Google Reader Alternative Web-Based RSS Readers - Feedreader

  • The service is free.
  • Can be used on any desktop browser (also has downloadable version).
  • Allows you to star the article (similar to starring in Google Reader).
  • Includes Facebook, Google+, Pinterest, Twitter, and email sharing buttons.


Google Reader Alternative Web-Based RSS Readers - Feedbin

  • The service is $2 per month or $20 per year.
  • Can be used in any desktop browser.
  • Allows you to star posts (like starring in Google Reader).
  • Display is similar to Microsoft Outlook in terms of seeing list view and then the expanded post in the right pane.


Google Reader Alternative Web-Based RSS Readers - CommaFeed

  • The service is free.
  • Can be used in any desktop browser.
  • Includes Facebook, Twitter, Google, Pocket, Instapaper, and Buffer sharing buttons.
  • Allows you to star posts (similar to starring in Google Reader).
  • Has a search feature, but searches are currently very slow.

While there are other web-based RSS readers out there, these are the best or most promising Google Reader alternatives so far. Right now, my main choice is Feedly, but I might migrate to the RSS reader that enables the best search features in the long run. What are your favorite Google Reader alternatives?

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  1. says

    Google Reader is one of the lovely thing I have ever used on internet. But sadly, Google is killing the Google Reader service for their own profits, and benefits. However, it is time to move on from Google Reader to something else. I have already shifted all of my feeds to Feedly, and Digg Reader.

    So far trying to compromise with luck.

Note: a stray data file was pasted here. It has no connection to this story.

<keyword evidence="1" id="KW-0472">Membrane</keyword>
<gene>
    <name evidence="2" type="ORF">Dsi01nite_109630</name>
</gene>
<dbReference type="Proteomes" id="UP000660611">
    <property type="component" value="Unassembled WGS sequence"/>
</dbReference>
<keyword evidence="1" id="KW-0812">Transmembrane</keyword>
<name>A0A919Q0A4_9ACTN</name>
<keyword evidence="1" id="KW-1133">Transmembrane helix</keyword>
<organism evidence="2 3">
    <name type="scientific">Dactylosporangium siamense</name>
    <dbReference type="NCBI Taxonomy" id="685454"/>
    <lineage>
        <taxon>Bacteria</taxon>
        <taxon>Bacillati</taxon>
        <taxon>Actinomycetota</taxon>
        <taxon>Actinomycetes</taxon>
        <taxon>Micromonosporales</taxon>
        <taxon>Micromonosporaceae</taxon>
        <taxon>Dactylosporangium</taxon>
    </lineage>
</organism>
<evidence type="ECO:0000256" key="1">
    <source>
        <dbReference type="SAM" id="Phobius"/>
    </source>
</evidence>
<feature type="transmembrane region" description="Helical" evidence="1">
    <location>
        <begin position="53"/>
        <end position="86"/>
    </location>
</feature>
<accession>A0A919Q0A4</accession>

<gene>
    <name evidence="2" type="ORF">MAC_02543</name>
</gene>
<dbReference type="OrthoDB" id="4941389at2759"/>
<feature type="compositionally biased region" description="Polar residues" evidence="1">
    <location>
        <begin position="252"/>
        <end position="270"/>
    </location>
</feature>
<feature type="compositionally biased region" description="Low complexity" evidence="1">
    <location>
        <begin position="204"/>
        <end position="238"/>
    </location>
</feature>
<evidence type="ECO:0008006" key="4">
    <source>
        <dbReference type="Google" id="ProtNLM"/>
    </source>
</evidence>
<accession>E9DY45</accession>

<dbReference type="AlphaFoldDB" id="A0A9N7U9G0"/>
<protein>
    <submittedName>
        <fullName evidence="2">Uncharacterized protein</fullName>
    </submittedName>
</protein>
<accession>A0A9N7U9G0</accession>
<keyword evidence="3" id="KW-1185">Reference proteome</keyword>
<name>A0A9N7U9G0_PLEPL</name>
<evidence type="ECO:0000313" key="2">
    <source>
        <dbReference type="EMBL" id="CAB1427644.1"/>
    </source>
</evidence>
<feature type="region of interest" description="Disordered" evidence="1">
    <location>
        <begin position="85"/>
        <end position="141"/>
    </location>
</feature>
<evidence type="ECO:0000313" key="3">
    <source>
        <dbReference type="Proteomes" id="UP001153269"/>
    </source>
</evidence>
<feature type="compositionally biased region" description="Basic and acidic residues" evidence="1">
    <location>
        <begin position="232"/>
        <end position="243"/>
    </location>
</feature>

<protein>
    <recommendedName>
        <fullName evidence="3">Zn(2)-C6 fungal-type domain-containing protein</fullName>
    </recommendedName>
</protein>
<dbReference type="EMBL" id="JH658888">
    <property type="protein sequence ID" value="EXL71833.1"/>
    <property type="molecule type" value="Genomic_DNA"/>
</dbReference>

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  2. says

    Hi Kristi,

    What a timely post, though I remember your earlier one too where you mentioned the best alternatives. I guess these are the real ones we really have left of it all.

    I’ve tried Feedly and might go in with it, though nothing to beat good old Reader. It was the best :)

    Thanks for sharing. Have a nice week ahead :)
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  3. says

    Hi Kristi,
    Another Nice tips and great presentation with the help of snapshots, I’m fan of your way of presentation.
    Thanks for nice information…

  4. says

    I read conflicting things about using RSS. Some swear by it, some say it’s not really important and it may even confuse readers who are not familiar with using RSS feeds.

    I think it depends on the niche — internet marketers, bloggers, etc are familiar with the stuff, while the average web surfer might not be. I’m preparing a couple of websites, a language-learning one and a greek mythology one, but I’m not really sure about how useful RSS would be.

    What’s your take on this?
    Helene Poulakou just posted Top 10 Greek Mythology Stories updated Mon Jul 1 2013 3:28 am EDT

  5. says

    Hi Kristy,

    1. What I think is important is the ability to use the tool with any of the main browsers.
    2. The ability to work with Hootsuite is not so important. I don’t like Hootsuite because it has troubles connecting with my Facebook page.
    3. I use Feedly. It seems the best service available at the moment. The downsize is that it uses RSS feeds and I found some interesting sites that do not use RSS feed.
    Also when you click on a post to read it outside Feedly, then want to share it, it gives you a very complicated and long link.

    Have a nice day
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  6. says

    Thanks for helping me with this Kristi – as always, its been a great help. I really don’t have the time to go through all the options if I had to do it myself. You took the load off my shoulders! I chose Feedly and Feedreader online – just in case, I’m using two services as of now! Let’s see which one wins.
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  7. says

    Holy Thoroughness, Batman!

    Once again, not only a well-written post but one that gives a great number of options and ideas.

    MY favorite part of it was looking over your shoulder at the feeds you subscribe to.

    Hey Kristi, unrelated question. I’m diggin the CommentLuv plug in as well… can ya tell me where in the settings do I make it say, “Don’t miss the next great post – subscribe to Kikolani!”

    ‘Course I want it to say subscribe to ME… but, you know ;-)

    Keep Stepping,


  8. says